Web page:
new movement. The ill-feeling against him disap-
peared in later years (see Gurland in "Ha-Shahar,"
iv. 112).

After his retirement from the service of the gov-
ernment he engaged in various financial enterprises,
but few of which were successful. He spent much
time in Germany, especially in Berlin, where most
of his works were published. His Russian transla-
tion of the Bible was at first prohibited in Russia,
and was permitted later only on condition that it
would not be sold without the Hebrew text (" Allg.
Zeit. des Jud." 1870, pp. 438-439; ib. 1871, p. 340).
His last years were spent in poverty and neglect.
Having died suddenly on a ferry-boat, he was buried
in a pauper's grave; several days afterward, how-
ever, he was disinterred and buried with proper hon-
ors in the Jewish cemetery of St. Petersburg. His
library was taken to the United States by A. M. Bank
and was sold to the New York Public Library, where
it formed the nucleus of the Jewish department of
that institution.

Mandelstamm was the author of : " Stikhotvoreni-
ya," poems (Moscow, 1840); "Hinnuk Ne'arim," He-
brew and German text-book for schools, in two parts
(Wilna, 1849-50) ; notes to the Bible, in the edition
(24 vols.), with the German translation, printed (un-
der his supervision) by the Russian government (St.
Petersburg, 1852) and known as the " Mandelstamm
edition" of the Bible; "Shene Perakim," better
known as "Kebod Melek," in Hebrew and German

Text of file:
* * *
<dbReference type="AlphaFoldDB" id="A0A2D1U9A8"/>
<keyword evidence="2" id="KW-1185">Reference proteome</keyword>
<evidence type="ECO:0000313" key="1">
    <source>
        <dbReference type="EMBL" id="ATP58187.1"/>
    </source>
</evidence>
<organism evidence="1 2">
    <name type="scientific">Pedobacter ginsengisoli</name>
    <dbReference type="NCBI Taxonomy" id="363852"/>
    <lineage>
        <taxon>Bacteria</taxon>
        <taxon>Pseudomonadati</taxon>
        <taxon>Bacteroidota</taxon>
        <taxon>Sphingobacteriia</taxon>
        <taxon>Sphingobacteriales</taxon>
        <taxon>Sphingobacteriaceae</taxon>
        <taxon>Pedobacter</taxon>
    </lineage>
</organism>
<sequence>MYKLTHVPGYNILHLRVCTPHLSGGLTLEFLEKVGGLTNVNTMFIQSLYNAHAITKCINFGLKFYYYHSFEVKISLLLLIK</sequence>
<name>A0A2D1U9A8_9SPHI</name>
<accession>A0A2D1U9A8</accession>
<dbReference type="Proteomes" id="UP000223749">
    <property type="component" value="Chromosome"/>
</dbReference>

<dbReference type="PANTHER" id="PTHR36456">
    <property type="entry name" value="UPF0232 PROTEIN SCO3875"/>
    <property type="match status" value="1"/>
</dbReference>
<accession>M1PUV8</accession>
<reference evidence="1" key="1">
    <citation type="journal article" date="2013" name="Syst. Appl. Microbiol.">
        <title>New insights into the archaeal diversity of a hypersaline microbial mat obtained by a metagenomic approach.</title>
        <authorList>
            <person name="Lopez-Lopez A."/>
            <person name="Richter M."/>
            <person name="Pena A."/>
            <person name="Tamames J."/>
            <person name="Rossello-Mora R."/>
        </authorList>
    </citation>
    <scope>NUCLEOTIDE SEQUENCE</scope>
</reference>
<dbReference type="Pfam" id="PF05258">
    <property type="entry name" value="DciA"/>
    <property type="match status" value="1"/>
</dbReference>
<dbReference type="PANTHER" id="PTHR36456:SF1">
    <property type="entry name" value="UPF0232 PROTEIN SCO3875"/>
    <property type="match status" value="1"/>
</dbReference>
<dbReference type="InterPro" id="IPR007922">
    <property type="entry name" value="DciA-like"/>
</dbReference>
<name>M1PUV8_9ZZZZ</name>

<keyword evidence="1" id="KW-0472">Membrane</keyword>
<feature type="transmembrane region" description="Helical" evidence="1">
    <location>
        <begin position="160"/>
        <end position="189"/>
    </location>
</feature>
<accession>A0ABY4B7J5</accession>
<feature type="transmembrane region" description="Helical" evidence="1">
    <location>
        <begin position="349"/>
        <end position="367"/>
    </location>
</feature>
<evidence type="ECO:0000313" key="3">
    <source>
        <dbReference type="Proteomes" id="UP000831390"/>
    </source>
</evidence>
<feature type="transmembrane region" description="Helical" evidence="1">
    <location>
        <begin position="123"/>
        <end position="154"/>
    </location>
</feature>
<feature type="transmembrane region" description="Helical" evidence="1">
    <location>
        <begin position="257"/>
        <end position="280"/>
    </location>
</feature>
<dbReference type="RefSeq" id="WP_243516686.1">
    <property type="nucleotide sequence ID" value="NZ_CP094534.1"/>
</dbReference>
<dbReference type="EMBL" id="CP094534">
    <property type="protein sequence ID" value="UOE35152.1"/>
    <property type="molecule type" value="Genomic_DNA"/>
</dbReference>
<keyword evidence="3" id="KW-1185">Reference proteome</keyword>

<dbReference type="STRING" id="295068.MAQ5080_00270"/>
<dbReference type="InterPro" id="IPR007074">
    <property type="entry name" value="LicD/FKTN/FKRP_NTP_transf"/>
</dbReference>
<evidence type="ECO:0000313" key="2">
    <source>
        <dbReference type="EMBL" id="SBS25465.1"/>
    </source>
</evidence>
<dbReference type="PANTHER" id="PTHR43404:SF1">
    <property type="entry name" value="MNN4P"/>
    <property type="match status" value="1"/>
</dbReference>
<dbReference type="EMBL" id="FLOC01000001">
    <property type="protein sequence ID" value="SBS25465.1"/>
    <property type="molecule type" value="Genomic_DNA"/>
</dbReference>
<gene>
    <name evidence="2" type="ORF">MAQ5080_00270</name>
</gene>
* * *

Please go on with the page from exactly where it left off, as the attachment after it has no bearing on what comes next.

{lb. 1852); "V Zashchitu Yevreyev " (ib. 1858);
"Sefer Millim," Russian-Hebrew and Hebrew-Rus-
sian dictionary («J. 1859); "Horse Thalmudicce," in
German (Berlin, 1860); Russian translation of the
Pentateuch {ib. 1862 ; 2d ed. 1871) ; " Die Bibel, Neu
Uebersetzt und Erklart " (the Book of Genesis and a
dramatization of Canticles, both annotated; ib. 1862);
"Biblische Studien," in two parts (ib. 1862); "Sara-
tovskie Mucheniki," an account of a ritual-murder
trial of 1857 (Berlin, 1863); "Einleitung in den Pen-
tateuch" (ib. 1864); "Yevreiskaya Semyya," a
dram-a(/6. 1864; 3d ed., St Petersburg, 1872); "O
Zheleznikh Dorogakli," on Russian railroads (St.
Petersburg, 186.5-67); " Bibleiskoe Gosudarstvo," in
"Yevreiskaya Biblioteka," for 1871; "Stimmen in
der Wuste," German .songs (London, 1880). He
also contributed numerous articles to periodicals in
various languages. A part of his "Horae Tlial-
mudicae," under the title "Rabbi Joshua ben Hana-
nia," appeared in an English translation (Berlin,
n.d.). The four volumes of extracts from Maimon-
ides' Yad ha-Hazakah, with German translation,
published by the Ru,ssian government (St. Peters-
burg, 1851), were prepared, under Mandelstamm's
supervision, by his townsman Hayj'im Sack.

Mandelstamm had a sou, Joseph, a physician, who




died long before him. A daughter, by a second
marriage, is the wife of Dr. M. L. Zimmerman of

Bibliography: Bloch's Wochensc-hriftASSQ, So. 4fi: Brock-
haus-Efron, Riisxiim Encyclopedia ; Jildwche P/e-sse, xx..
No. 39 ; B. Manilelstamm, Aliimme Aryeh MandcMatnm, in
Ha-Meliz. 1892, Nos. 2«7-271 ; Hn-Mcliz, 18«9; 3fo.s/for-
skii/a ri/cdnmosti, 1889, No. 276; Vorikhod (weekly ed.), 1889,
No.' 3«; Ha-MeUz, 1889, Nos. 198, 199, 201, 232.
H. It. P. Wr.

Russian physician and Zionist; born in Zliagoiy,
government of Kovuo, in 1838. His father, Ezekiel
Mandelstamm, younger brother of Benjamin and
Leon Mandelstamm, taught him French and Ger-
man, in addition to the usual studies of the "heder. "
Later Max attended a school in Mitau for about a
year, and the gymnasium at Wilua from 1850 to
1854. At the age of si.\teen he entered the Univer-
sity of Dorpat as a medical student, and later stud-
ied at Kharknf, where he graduated in 1860. After
practising medicine in Chernigov for about four

years he went to Ber-
lin (1864) and entered
tiie university, where
he studied oplithal-
mology under Graefe
and pathology under
Yirchow. Later he
studied for some time
in Heidelberg under
Helmholtz, and in
1866 he became assist-
ant ]:»hysician in Pa-
genstecher's iKJspital
for eye -diseases in